So I have the GitHub repo for PacGo is github.com/danicat/pacgo. We already had actually a lot of contribution from the community. I think I’ve built it to step eight, and I think we now we have step ten, or eleven, or something like that. So people definitely were inspired and started creating new content for it. It’s a bit abandoned now, from my perspective. I wish I could have supported it better. So things like Go modules, testing, are some topics that were not covered in the traditional workshop… But I think if people are willing to contribute, that would be amazing. A chapter on Go modules, a chapter on testing, things like that. That would be great.
Sebastian, how do we contribute? How do we help? How do we get involved?
Yeah, I guess I’m mostly thinking of using Oak to write a Pac-Man game now… [laughter] But yeah, I guess I’ve got my gopher model uploaded, so you’re welcome to download and 3D print that… That helps me, just seeing more gophers out in the world… But then part of the thing I worked on was a plugin for the Telegraf project that I’m working on now as a full-time maintainer, to interact with OctoPrint. And that’s just an open source repository, you’re welcome to do whatever you want with it; it’s written in Go. Maybe extend it, add more features to it.
Cool. Well, that’s inspiring, and also gives us all ideas on what can we do in our free time. Okay, time for Unpopular Opinions.
Okay, so you know the rules… You have the stage to tell us what is your unpopular opinion. It does not have to be about your project, about tech, about anything at all. It can be about any theme. And we will then go and ask on Twitter to see if your unpopular opinion is really unpopular, or yes-popular. Linus, would you like to start?
Sure, I’ll take it. My unpopular opinion is that – it’s actually probably a more popular opinion, but the way that I’m phrasing it I think is important… I think it’s an accident of history that we don’t expect every computer user to be able to program. I’ve been watching a lot of… And this is gonna reveal my age now, but I’ve been watching what I consider to be older TV programming about computers - computer programs that were coming out in the mid ’80s, early ‘90s - and it’s kind of astonishing how all those programs sort of expect the user to buy the program and then use macros or scripts to program it to fit their use case. Things like databases, or word processors… There’s tons and tons of support for just – you buy the thing, and then to make it useful, you program it. And to a certain extent, all these consumers of software expect it to program a little bit and know how computers work and customize it… And it’s a little sad, I think, that we don’t expect that of users anymore, and we expect them to just take the product and use it.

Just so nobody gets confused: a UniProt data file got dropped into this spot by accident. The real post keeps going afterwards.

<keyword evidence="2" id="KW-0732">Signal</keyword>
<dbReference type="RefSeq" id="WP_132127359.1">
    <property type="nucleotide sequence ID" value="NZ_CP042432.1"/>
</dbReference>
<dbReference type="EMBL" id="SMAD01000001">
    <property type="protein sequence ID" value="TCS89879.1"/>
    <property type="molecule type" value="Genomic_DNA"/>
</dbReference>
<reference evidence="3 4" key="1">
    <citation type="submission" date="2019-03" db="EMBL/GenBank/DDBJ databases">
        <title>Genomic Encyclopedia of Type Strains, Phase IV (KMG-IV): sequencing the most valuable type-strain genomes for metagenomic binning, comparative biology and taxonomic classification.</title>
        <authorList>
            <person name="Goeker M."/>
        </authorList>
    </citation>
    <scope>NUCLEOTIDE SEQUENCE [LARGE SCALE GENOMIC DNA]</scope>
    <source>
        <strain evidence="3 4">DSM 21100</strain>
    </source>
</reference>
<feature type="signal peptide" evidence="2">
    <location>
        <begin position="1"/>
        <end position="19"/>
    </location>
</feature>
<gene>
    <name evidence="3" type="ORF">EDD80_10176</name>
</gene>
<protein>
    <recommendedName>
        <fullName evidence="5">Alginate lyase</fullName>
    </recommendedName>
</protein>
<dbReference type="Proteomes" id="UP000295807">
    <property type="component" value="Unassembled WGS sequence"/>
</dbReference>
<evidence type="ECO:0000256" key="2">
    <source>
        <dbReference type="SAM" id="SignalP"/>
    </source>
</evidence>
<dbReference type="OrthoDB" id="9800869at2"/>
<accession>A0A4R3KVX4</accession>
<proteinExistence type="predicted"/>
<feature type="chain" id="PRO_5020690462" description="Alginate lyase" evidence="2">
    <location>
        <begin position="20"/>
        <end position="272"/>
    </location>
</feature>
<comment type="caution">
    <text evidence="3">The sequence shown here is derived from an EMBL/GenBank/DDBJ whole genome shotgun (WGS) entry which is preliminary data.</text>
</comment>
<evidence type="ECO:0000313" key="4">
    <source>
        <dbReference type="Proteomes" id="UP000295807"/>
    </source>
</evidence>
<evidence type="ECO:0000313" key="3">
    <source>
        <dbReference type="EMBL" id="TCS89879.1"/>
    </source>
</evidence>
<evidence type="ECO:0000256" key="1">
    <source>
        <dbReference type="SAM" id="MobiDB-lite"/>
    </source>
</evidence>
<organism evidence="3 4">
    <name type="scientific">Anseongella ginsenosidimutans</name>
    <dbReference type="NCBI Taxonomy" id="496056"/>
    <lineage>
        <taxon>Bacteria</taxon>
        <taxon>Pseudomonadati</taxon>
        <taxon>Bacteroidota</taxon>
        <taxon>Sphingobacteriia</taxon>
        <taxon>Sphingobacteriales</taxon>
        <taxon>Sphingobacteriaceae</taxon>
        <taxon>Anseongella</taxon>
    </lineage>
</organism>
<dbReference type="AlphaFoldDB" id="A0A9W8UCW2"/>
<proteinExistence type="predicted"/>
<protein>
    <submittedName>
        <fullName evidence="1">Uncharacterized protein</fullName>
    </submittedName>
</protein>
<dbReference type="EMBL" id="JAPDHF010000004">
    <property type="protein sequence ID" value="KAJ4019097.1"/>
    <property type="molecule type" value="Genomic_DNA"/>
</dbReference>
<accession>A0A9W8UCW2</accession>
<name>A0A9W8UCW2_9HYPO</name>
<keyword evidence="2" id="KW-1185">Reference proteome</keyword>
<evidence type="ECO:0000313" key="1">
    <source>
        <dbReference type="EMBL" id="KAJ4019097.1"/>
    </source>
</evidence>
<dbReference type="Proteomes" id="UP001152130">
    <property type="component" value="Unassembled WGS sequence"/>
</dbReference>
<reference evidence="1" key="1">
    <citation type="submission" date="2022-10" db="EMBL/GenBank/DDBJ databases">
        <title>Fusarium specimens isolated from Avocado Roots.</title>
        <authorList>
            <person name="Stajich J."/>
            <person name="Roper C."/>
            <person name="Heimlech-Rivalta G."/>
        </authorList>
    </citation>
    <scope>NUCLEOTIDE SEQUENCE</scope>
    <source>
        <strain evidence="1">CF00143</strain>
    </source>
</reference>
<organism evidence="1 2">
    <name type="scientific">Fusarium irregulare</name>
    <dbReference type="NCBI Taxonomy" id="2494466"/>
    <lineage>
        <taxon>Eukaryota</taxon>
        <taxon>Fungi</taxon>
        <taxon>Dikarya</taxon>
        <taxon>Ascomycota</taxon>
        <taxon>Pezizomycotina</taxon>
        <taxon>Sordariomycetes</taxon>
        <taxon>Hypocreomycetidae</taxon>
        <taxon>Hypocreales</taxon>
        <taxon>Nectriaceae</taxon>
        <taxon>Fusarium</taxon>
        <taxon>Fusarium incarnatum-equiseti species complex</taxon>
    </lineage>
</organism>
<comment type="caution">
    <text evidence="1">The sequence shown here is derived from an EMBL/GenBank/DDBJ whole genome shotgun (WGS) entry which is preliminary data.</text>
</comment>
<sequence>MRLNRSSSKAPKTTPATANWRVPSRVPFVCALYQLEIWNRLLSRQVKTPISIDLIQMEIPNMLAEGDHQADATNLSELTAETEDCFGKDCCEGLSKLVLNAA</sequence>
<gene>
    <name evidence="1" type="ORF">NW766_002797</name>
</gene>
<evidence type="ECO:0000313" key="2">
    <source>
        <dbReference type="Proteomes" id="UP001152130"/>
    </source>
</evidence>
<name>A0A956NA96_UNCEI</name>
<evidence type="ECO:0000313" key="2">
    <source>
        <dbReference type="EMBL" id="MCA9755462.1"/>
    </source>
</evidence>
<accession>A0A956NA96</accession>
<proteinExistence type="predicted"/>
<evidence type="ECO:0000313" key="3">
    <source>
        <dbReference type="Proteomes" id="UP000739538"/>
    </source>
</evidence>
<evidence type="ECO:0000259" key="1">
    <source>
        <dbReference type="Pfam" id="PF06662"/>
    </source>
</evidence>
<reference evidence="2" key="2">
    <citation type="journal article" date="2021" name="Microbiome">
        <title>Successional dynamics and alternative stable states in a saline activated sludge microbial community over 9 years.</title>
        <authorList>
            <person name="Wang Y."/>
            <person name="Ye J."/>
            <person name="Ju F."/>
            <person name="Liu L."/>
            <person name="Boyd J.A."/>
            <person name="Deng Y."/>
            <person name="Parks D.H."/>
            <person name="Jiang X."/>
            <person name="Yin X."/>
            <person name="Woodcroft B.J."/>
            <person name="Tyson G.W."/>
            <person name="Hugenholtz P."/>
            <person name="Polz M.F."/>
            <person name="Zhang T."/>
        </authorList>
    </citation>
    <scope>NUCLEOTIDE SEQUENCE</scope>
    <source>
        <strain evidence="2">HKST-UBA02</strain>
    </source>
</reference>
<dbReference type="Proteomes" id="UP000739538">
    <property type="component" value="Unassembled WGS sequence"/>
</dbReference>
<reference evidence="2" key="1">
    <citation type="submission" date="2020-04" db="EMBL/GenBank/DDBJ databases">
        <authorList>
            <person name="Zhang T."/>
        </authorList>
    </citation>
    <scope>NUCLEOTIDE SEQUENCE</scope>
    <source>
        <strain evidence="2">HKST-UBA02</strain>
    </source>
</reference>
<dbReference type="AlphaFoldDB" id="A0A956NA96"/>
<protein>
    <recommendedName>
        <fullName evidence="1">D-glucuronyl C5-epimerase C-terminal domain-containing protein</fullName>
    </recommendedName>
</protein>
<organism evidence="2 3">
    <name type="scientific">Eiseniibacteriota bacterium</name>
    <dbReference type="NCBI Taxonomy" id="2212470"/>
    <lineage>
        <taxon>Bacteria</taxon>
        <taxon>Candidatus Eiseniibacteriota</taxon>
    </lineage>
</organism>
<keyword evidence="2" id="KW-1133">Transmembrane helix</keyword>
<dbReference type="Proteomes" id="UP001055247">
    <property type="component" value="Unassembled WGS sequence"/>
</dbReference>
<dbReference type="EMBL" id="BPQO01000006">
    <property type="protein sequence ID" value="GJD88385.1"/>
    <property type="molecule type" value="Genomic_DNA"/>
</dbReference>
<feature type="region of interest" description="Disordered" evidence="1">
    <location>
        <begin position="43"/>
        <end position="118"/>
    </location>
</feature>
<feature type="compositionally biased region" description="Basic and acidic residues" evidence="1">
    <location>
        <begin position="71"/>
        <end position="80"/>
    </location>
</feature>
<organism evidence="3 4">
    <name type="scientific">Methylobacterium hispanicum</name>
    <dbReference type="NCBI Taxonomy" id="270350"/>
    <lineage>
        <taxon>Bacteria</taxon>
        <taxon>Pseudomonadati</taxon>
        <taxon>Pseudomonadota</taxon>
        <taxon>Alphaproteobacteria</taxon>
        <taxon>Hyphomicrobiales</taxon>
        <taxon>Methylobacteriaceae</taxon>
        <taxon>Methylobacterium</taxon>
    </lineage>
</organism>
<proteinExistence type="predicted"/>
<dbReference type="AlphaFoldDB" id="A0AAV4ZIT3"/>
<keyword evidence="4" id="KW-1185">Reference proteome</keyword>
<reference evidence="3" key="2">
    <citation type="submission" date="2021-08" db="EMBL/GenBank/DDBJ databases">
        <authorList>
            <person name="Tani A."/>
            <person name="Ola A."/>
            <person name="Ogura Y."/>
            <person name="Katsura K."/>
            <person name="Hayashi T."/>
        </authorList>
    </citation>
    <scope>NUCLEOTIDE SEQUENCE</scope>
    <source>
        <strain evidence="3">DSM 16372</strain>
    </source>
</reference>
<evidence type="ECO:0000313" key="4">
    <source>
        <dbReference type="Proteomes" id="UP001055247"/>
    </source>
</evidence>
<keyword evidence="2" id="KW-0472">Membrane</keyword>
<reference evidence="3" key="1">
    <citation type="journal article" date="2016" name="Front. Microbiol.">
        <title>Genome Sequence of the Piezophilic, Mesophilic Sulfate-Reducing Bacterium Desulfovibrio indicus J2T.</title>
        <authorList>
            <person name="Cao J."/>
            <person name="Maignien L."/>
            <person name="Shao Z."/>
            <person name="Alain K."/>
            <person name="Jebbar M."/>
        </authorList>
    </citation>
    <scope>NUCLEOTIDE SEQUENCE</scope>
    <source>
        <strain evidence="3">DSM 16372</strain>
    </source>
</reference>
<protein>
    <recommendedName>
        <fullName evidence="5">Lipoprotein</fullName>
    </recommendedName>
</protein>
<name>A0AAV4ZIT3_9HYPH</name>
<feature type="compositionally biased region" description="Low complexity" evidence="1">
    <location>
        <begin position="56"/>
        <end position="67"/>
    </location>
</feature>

I wish there was more software that expected and taught people to think in terms of programming and try to customize their software to work the way that they want it to.
Yeah. I guess my unpopular opinion is I think that if your open source project has a hand-drawn logo on it, then it’s a good open source project, and it can be trusted. So you can just it by the cover.
Cool. Hey, Daniela…
Okay, I think my unpopular opinion will make me the most unpopular person in GopherCon this year… Sorry, guys, but I don’t think Go really needs generics. [laughter]
What a mic drop to the end of the show. Thank you, Daniela. We knew you’d say that, maybe… That’s why we asked you to go last. But yeah, that’s a brave choice.
To wrap this up, thanks everyone for your interesting insights and sharing about your fun projects, and for talking about that at GopherCon. Thanks everybody who tuned in and enjoyed the talks, and see your around on Discord.
Thanks for having us.
Thank you to our awesome host, Natalie. Awesome as always.
Our transcripts are open source on GitHub. Improvements are welcome. 💚